These are just a few of the many jobs at an animation studio. They all contribute to the final product, but they rely on different combinations of artistic approaches, technical skills, and temperaments. If you are thinking about jumping into an animation career, it’s important to ask yourself how you like to work, and follow the path that allows you to be most satisfied with what you are doing each day. If you like to work fast, to draw and see your results flowing immediately from the pencil, then you should think about becoming a story, character, or scene artist. If you like thinking via the computer, building things digitally, you might be best suited to the career of digital modeler, set dresser, or special effects wizard.

Remember that working for a studio is not the only option for a professional animation artist. You could found a studio of your own, work in an ad agency where you will be the big fish in a smaller pond (and get to make all the animation decisions!), or enter the gaming industry. You can also be an independent artist and undertake freelance projects of your choosing. California College of the Arts graduate Bessie Chui just completed the animation work for a Facebook game, and she enjoyed a kind of freedom in her role that she wouldn’t get at a studio: “As part of a small team, we were allowed quite a bit of creative liberty. We generally got to pick what we wanted to create from a list provided by our team leader.”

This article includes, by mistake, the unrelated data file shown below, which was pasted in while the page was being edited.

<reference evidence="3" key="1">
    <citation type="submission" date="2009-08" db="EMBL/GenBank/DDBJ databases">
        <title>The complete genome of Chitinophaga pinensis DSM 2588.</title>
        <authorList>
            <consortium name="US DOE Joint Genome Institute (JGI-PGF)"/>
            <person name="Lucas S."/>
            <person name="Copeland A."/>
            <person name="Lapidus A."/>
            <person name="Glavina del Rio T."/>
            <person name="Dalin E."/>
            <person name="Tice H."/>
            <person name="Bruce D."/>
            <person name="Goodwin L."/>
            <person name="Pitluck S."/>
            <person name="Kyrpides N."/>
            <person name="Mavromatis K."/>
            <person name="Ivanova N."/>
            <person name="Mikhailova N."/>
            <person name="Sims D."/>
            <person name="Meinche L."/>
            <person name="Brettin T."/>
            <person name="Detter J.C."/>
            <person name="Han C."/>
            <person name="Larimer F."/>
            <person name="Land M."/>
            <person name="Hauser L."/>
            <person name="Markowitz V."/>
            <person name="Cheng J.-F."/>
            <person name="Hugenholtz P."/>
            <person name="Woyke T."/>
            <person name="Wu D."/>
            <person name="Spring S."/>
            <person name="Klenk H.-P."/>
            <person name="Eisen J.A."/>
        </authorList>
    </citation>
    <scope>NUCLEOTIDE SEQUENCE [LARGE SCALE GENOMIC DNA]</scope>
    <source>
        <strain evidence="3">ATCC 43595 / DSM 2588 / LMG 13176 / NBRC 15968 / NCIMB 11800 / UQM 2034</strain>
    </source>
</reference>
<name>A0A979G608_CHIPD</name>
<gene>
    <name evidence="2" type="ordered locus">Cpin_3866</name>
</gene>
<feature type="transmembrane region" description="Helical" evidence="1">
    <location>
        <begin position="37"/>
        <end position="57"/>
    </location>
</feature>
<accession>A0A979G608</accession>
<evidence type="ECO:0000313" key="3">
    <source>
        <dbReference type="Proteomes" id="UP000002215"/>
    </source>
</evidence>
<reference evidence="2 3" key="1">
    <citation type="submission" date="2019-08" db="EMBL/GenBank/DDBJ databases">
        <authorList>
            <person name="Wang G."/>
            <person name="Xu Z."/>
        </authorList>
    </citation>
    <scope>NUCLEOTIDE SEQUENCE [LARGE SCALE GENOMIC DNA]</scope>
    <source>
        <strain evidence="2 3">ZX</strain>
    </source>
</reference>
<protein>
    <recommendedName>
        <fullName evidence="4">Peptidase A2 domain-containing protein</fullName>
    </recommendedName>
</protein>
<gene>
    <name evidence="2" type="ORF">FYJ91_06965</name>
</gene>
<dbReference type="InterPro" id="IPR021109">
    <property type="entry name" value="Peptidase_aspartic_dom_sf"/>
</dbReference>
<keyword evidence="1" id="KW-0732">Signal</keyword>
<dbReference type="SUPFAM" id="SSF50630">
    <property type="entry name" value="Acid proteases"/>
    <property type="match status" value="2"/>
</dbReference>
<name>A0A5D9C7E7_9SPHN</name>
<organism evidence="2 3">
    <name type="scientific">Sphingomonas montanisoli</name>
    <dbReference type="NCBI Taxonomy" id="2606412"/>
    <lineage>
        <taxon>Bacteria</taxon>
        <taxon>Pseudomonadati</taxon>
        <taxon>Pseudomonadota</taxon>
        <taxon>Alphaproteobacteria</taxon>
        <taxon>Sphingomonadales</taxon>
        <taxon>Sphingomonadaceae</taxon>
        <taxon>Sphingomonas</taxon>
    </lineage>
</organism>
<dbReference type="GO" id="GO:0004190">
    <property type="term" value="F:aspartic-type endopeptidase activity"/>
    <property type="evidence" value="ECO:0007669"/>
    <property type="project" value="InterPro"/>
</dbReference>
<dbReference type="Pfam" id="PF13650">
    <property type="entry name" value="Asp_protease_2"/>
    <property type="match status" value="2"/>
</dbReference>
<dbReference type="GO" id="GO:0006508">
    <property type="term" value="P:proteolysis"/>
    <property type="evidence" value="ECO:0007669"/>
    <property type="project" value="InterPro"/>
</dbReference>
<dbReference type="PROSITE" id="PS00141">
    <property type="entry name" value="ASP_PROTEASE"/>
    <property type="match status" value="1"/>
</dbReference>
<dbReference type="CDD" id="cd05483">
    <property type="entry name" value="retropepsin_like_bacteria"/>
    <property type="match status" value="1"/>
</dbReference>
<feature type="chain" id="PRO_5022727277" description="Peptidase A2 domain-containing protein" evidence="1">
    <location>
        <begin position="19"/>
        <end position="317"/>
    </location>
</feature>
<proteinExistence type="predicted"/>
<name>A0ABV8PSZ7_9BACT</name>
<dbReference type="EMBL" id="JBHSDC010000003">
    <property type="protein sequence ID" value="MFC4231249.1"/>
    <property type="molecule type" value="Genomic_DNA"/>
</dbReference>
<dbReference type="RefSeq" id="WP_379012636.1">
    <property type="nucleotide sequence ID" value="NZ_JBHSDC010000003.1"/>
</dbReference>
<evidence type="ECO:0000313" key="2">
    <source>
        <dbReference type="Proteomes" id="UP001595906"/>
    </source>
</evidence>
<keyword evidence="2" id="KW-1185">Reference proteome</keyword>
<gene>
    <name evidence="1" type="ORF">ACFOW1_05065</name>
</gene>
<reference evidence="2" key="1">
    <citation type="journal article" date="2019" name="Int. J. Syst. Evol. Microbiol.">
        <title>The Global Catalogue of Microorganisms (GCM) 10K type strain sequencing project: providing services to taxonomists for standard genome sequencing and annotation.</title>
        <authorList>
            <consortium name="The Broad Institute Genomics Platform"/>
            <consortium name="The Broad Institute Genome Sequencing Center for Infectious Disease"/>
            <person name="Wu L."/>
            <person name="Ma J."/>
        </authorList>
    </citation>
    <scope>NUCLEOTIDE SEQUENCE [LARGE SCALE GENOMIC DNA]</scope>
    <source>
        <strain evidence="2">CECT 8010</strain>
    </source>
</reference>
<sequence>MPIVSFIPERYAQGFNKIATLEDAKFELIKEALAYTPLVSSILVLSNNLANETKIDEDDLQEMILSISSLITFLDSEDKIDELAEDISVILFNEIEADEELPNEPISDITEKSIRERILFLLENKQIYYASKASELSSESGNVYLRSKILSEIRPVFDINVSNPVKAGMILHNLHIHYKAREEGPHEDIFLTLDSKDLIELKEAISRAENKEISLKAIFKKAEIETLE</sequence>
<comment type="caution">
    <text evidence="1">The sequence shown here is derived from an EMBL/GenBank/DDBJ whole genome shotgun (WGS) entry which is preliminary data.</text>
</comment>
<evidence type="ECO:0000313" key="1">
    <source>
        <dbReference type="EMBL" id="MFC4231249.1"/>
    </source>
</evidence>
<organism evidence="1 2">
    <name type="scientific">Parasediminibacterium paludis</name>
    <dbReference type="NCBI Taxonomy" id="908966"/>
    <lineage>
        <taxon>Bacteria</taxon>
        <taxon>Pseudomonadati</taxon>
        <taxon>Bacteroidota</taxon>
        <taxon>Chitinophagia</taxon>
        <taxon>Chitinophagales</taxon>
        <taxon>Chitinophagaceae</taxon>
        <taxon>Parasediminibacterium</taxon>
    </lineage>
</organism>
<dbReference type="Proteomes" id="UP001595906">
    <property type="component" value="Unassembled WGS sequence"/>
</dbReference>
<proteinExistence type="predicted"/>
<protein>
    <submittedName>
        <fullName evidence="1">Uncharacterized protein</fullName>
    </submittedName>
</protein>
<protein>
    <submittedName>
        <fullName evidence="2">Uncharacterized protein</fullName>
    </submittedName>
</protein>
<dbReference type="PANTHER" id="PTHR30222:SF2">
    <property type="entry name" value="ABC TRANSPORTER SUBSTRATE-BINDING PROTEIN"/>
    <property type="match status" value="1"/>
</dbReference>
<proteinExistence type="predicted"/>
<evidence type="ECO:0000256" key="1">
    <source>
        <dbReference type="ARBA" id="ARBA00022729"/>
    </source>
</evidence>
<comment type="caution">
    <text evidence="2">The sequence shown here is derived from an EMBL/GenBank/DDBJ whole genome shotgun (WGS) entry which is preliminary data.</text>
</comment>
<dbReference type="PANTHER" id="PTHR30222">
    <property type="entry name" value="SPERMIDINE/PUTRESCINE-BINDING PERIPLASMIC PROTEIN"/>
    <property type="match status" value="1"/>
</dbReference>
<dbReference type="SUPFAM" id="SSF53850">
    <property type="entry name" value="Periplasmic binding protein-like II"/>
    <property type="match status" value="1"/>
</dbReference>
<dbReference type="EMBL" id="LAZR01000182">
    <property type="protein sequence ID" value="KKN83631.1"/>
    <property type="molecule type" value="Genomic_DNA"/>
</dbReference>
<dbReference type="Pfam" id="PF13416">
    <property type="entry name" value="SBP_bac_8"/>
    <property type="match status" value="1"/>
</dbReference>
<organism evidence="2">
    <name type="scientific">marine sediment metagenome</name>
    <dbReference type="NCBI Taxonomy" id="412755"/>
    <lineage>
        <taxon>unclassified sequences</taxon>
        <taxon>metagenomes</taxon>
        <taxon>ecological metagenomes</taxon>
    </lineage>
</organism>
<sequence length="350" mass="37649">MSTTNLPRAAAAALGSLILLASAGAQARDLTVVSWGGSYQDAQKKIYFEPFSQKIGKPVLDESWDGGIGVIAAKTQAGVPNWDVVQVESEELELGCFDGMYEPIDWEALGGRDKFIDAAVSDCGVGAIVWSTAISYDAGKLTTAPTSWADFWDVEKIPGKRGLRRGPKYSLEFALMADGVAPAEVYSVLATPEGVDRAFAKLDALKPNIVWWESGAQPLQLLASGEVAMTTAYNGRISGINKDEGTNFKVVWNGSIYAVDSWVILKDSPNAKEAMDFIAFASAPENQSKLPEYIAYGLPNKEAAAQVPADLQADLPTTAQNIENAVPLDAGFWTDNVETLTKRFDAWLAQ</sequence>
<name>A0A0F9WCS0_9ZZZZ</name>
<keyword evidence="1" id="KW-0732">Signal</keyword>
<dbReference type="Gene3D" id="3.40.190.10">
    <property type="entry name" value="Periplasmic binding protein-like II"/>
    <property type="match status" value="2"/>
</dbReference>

How can you get these skills, and one of these careers? You’ve got to go to school for the necessary training and knowledge. If you are thinking about choosing a college to study animation, this is what you should look for:

Strong Faculty:
The faculty should have a lot of practical experience working on major, current animation projects, including feature films and short films for large and small studios; commercial work; 2D and 3D styles; 3D modeling; personal art; films made for galleries or animation festivals; animation for Facebook, cell phones, iPads, and other mobile devices; special effects; and gaming.
The greater the variety of faculty, the more industry contacts you will make while you are still in school. So when it comes time to apply for internships or jobs, these well-placed industry folks can help you get a leg up.

Location:
Think about where you would like to live and work in the long run. Through your school, you will be making connections to local studios.

School-Wide Breadth:
Students often choose schools based only on the technical animation skills they can deliver, but I highly recommend choosing a school that has a long history of art making in a wide variety of media, and a commitment to excellence in general education. Having worked at Pixar, I know that they value employees with a real breadth of visual knowledge rather than a limited, perfected skill set. Familiarity with any visual discipline contributes to the sharpness of your eye and mind. Writing, math, and architecture electives add sophistication and improved communication to your “toolbox” of skills. At California College of the Arts, for example, animation students can take classes in film, and that knowledge of film grammar will absolutely serve them well in their subsequent job search and career. ■